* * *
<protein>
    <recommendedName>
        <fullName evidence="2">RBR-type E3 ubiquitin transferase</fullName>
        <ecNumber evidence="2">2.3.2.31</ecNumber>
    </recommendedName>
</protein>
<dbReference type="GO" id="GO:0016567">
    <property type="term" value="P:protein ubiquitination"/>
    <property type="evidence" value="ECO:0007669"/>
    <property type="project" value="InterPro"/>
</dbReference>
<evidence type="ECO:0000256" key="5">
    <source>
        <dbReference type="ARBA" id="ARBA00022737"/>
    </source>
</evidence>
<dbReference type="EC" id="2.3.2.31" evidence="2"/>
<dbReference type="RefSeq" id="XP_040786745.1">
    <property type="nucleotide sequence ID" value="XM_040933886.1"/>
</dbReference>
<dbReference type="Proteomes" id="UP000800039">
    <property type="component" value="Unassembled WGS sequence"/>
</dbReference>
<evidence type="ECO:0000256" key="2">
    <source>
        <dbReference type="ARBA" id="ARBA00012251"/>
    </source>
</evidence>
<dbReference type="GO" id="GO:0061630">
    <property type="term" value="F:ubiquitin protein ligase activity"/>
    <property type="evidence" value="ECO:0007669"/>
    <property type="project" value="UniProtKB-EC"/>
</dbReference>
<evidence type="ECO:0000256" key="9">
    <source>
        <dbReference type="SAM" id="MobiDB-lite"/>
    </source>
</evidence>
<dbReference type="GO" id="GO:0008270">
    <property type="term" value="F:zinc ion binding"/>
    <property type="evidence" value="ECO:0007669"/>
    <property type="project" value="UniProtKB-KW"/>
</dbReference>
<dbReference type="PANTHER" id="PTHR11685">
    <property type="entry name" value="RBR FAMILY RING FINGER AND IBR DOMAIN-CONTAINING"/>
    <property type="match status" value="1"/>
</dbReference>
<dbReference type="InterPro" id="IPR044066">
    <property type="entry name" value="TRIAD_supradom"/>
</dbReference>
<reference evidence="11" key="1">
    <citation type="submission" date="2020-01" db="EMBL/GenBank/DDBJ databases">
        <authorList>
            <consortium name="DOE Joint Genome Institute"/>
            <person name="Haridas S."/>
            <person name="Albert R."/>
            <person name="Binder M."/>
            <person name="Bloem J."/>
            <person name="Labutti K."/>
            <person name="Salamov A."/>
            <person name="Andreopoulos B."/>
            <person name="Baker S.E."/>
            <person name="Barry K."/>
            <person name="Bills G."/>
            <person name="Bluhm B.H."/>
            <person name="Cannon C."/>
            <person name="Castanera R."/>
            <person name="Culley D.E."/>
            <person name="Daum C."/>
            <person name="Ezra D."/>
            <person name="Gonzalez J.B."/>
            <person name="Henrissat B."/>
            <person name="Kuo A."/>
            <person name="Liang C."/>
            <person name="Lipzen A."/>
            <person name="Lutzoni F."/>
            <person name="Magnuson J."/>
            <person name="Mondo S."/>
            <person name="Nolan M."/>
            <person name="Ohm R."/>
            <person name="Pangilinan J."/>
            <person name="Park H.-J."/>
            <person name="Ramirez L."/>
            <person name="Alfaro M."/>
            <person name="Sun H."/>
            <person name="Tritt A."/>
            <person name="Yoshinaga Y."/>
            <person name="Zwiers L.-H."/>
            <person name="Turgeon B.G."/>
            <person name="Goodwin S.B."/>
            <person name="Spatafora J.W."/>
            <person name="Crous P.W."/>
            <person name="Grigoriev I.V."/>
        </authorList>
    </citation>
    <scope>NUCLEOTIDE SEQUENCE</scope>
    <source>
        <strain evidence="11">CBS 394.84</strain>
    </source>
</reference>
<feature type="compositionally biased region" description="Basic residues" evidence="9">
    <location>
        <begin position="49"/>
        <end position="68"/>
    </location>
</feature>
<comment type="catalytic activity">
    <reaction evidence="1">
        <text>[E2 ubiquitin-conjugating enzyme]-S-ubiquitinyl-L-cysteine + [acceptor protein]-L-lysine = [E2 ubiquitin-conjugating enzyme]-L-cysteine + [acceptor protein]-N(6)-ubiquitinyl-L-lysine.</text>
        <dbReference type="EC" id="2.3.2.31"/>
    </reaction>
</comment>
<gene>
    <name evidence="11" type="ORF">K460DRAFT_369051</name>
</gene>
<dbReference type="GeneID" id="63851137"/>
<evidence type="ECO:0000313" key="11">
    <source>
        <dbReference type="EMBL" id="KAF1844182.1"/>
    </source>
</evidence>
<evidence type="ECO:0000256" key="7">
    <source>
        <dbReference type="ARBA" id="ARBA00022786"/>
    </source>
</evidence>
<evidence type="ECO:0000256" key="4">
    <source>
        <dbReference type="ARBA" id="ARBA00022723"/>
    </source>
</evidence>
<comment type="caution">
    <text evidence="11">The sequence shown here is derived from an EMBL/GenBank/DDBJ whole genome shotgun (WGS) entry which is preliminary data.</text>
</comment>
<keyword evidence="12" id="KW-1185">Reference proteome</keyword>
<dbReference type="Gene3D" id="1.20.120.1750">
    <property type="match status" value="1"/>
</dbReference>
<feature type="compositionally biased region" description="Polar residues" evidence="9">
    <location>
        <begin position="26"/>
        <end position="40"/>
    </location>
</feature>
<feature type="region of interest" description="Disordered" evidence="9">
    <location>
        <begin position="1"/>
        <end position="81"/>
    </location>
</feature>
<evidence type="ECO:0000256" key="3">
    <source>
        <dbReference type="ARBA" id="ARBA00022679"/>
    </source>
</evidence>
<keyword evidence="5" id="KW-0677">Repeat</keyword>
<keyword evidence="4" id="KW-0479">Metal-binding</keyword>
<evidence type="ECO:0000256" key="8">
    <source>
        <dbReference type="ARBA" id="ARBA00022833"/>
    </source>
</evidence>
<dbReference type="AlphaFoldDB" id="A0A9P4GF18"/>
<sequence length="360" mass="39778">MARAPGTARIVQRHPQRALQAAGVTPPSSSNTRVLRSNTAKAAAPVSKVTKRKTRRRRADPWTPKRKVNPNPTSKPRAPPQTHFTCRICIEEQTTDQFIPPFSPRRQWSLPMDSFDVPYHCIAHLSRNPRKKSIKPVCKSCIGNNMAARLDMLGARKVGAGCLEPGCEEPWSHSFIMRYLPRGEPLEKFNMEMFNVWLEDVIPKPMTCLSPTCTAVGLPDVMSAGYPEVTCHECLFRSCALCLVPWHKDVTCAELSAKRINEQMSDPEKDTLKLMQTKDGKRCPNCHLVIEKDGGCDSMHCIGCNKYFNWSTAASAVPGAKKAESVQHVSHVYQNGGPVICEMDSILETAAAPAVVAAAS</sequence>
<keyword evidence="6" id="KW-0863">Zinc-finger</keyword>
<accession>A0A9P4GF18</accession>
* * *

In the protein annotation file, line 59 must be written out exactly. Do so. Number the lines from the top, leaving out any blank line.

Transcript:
            <person name="Labutti K."/>